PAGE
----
"Choose only one master -  Nature." (Rembrandt)

Rembrandt Harmenszoon van Rijn (1606 - 1669), born in Leiden as the eighth of nine children of a miller, was a Dutch painter and etcher. Despite the fact that he came from a family of relatively modest means, his parents took great care with his education. He was the first and the only of their sons who was sent to the school for Latin. After seven years’ schooling (1613-1620), at the age of 14, Rembrandt entered the Philosophical Faculty of Leiden University to study Classics. He is generally considered one of the greatest painters and printmakers in European art history and the most important in Dutch history. His contributions to art came in a period of great wealth and cultural achievement that historians call the Dutch Golden Age, when Dutch Golden Age painting, although in many ways antithetical to the Baroque style that dominated Europe, was extremely prolific and innovative.

Having achieved youthful success as a portrait painter, Rembrandt's later years were marked by personal tragedy and financial hardships. Between 1635 and 1641 Saskia (his wife) gave birth to four children, but only the last, Titus, survived; her own death came in 1642 - at the age of 30. Hendrickje Stoffels, engaged as his housekeeper about 1649, eventually became his common-law wife and was the model for many of his pictures. Despite Rembrandt's financial success as an artist, teacher, and art dealer, his penchant for ostentatious living forced him to declare bankruptcy in 1656. Yet these problems in no way affected Rembrandt's work. His etchings and paintings were popular throughout his lifetime, his reputation as an artist remained high. His personal life, however, continued to be marred by sorrow. His beloved Hendrickje died in 1663, and his son, Titus, in 1668 - only 27 years of age. Eleven months later, on October 4, 1669, Rembrandt died in Amsterdam.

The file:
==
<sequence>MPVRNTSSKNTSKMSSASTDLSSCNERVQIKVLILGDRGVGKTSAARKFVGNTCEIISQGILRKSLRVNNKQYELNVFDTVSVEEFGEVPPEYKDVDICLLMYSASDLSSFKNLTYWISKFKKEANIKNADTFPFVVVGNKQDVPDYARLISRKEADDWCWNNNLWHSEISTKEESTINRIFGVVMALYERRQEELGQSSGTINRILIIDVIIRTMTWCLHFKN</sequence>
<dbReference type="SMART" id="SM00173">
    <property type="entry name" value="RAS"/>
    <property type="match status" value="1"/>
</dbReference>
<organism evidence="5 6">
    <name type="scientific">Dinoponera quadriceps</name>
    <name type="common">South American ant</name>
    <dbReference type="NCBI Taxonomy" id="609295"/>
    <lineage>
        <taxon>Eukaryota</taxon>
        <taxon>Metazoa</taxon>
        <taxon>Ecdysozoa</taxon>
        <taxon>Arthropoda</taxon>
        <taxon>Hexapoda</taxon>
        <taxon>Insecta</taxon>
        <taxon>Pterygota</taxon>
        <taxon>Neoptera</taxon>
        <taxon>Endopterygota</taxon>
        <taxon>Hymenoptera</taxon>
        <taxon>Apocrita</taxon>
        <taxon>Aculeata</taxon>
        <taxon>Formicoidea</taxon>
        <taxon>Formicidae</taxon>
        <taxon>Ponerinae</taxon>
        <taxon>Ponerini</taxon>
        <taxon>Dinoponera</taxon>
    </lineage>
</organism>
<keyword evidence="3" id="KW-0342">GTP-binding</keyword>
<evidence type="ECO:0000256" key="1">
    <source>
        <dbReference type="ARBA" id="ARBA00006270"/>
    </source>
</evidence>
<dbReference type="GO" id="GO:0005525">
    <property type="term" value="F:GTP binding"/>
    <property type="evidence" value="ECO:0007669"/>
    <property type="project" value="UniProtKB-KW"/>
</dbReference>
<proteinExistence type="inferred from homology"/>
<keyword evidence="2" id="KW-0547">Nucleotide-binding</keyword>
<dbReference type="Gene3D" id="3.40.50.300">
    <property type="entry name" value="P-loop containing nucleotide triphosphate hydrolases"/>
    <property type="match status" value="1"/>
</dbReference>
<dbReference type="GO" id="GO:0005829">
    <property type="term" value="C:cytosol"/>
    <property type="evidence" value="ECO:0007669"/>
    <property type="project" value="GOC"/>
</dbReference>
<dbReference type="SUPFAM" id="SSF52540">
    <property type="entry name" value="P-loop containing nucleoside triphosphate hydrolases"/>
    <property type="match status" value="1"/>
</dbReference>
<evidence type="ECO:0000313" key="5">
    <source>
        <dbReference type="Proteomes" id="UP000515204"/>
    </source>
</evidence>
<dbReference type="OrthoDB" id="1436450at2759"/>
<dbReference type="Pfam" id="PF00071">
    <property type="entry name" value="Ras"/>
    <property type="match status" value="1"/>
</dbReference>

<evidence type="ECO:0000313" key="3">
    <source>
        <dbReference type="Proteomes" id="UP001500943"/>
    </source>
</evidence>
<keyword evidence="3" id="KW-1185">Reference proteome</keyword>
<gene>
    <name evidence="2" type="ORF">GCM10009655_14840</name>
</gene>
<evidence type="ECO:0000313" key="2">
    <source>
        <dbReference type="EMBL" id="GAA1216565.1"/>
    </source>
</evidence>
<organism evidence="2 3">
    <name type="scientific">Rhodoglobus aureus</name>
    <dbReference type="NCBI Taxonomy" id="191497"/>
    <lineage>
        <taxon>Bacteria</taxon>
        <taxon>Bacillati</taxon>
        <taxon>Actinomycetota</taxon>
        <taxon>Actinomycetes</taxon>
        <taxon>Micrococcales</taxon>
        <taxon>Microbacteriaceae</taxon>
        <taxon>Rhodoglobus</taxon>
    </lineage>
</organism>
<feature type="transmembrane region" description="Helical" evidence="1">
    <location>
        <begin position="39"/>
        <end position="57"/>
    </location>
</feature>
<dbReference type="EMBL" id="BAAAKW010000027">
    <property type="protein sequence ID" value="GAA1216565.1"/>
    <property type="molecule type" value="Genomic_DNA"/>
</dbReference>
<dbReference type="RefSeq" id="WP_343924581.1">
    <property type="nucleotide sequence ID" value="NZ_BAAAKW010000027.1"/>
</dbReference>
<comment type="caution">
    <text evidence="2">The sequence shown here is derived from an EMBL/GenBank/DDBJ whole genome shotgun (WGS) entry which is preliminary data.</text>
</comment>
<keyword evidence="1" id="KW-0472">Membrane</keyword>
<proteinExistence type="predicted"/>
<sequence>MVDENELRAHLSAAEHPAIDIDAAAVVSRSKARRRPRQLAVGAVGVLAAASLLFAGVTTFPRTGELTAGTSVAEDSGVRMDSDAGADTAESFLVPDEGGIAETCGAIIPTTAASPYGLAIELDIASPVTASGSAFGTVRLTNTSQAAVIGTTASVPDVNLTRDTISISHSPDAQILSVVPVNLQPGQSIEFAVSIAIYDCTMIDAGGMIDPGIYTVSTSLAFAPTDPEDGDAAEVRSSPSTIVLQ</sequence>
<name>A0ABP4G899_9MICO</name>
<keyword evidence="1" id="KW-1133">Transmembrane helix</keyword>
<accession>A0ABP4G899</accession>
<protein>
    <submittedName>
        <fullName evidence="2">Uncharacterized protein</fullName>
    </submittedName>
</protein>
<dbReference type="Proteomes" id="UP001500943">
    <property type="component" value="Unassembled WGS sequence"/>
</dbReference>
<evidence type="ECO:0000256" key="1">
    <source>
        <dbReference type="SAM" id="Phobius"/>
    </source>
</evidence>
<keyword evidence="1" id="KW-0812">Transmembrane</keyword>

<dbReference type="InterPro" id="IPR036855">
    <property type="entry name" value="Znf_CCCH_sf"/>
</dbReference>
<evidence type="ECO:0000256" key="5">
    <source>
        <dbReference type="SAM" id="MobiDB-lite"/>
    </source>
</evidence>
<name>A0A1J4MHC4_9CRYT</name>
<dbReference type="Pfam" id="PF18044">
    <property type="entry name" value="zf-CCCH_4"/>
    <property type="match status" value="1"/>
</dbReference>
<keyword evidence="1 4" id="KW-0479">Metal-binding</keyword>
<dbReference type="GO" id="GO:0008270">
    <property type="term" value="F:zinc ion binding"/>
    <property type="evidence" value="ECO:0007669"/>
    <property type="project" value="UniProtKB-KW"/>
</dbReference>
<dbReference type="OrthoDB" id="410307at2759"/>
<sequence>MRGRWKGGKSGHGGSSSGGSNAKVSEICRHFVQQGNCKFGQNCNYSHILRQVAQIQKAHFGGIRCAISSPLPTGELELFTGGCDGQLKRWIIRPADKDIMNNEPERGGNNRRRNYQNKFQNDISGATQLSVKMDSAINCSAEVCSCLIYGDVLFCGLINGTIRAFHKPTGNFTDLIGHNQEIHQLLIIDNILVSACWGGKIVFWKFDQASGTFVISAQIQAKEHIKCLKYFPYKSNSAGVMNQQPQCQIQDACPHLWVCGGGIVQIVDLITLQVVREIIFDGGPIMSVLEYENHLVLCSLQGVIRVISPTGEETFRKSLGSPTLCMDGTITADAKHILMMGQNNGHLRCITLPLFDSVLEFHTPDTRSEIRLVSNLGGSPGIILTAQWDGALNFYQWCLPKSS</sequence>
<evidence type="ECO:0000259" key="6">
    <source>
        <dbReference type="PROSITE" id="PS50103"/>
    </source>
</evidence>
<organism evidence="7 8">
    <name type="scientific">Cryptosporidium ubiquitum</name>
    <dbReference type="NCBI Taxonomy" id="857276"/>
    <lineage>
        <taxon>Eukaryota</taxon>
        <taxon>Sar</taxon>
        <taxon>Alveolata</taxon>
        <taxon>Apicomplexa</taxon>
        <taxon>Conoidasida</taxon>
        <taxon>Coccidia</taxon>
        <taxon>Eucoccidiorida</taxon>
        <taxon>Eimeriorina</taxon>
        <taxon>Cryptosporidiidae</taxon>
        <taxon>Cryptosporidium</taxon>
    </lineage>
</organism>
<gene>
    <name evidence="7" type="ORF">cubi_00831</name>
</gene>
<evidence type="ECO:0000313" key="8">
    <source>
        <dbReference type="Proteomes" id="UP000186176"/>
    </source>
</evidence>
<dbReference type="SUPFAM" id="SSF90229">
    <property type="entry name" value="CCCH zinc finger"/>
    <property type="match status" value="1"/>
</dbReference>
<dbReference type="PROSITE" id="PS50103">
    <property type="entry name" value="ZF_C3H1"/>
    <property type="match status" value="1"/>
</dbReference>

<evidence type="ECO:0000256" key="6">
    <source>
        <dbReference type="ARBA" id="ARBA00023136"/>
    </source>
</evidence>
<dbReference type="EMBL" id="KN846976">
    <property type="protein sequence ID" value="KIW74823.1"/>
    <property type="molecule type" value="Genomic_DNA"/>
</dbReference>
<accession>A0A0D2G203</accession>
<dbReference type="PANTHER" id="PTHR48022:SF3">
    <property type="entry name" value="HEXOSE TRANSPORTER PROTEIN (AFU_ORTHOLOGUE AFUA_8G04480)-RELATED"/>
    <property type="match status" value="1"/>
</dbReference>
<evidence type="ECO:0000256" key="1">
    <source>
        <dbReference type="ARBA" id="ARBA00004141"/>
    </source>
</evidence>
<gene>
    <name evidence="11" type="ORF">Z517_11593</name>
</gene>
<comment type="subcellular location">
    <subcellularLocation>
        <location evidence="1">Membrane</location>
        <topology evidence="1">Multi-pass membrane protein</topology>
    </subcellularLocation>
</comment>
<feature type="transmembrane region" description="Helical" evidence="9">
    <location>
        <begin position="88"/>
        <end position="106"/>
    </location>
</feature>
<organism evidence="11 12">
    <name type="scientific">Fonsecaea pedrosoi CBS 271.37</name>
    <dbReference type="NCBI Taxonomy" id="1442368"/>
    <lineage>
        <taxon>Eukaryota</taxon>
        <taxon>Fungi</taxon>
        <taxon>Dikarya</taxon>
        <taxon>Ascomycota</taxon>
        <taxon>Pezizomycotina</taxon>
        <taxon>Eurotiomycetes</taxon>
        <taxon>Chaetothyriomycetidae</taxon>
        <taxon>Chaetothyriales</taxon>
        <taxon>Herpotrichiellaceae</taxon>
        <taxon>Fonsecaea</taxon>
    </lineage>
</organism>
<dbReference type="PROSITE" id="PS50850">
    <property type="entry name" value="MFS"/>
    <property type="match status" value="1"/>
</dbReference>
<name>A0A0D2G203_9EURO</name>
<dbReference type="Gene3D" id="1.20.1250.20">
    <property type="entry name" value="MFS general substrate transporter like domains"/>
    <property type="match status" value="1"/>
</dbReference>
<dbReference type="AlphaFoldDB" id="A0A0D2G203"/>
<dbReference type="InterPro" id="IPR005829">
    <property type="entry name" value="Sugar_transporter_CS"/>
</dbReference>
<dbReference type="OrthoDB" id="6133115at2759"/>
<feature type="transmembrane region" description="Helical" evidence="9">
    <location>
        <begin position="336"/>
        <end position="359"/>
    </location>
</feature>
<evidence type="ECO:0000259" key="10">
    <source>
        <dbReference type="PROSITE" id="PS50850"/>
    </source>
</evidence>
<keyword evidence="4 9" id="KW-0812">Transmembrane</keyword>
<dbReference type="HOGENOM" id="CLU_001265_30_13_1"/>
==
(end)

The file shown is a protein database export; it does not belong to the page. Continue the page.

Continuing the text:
His paintings are characterized by luxuriant brushwork, rich color, and a mastery of chiaroscuro. He was a master of light and shadow whose paintings, drawings, and etchings made him a giant in the history of art. Numerous portraits and self-portraits exhibit a profound penetration of character. His drawings constitute a vivid record of contemporary Amsterdam life. His self-portraits form a unique and intimate biography, in which the artist surveyed himself without vanity and with the utmost sincerity. Because of his renown as a teacher, his studio was filled with pupils, some of whom were already trained artists.

Thursday, December 12, 2013

Tanguy, Yves


Aupres des Sables
1936
gouache on paper
11.9 x 17.1 cm
private collection

Yves Tanguy's paintings have a unique, immediately recognizable style of nonrepresentational surrealism. They show vast, abstract landscapes, mostly in a tightly limited palette of colors, only occasionally showing flashes of contrasting color accents. Typically, these alien landscapes are populated with various abstract shapes, sometimes angular and sharp as shards of glass, sometimes with an intriguingly organic look to them, like giant amoebae suddenly turned to stone.

Raymond Georges Yves Tanguy (1900 -1955), known as Yves Tanguy, was a French-born American surrealist painter, originally a merchant seaman.
He was born in Paris, France, the son of a retired navy captain. In 1918, he briefly joined the merchant navy before being drafted into the Army. At the end of his military service in 1922, he returned to Paris, where he worked various odd jobs. By chance, he stumbled upon a painting by Giorgio de Chirico and was so deeply impressed he resolved to become a painter himself in spite of his complete lack of formal training.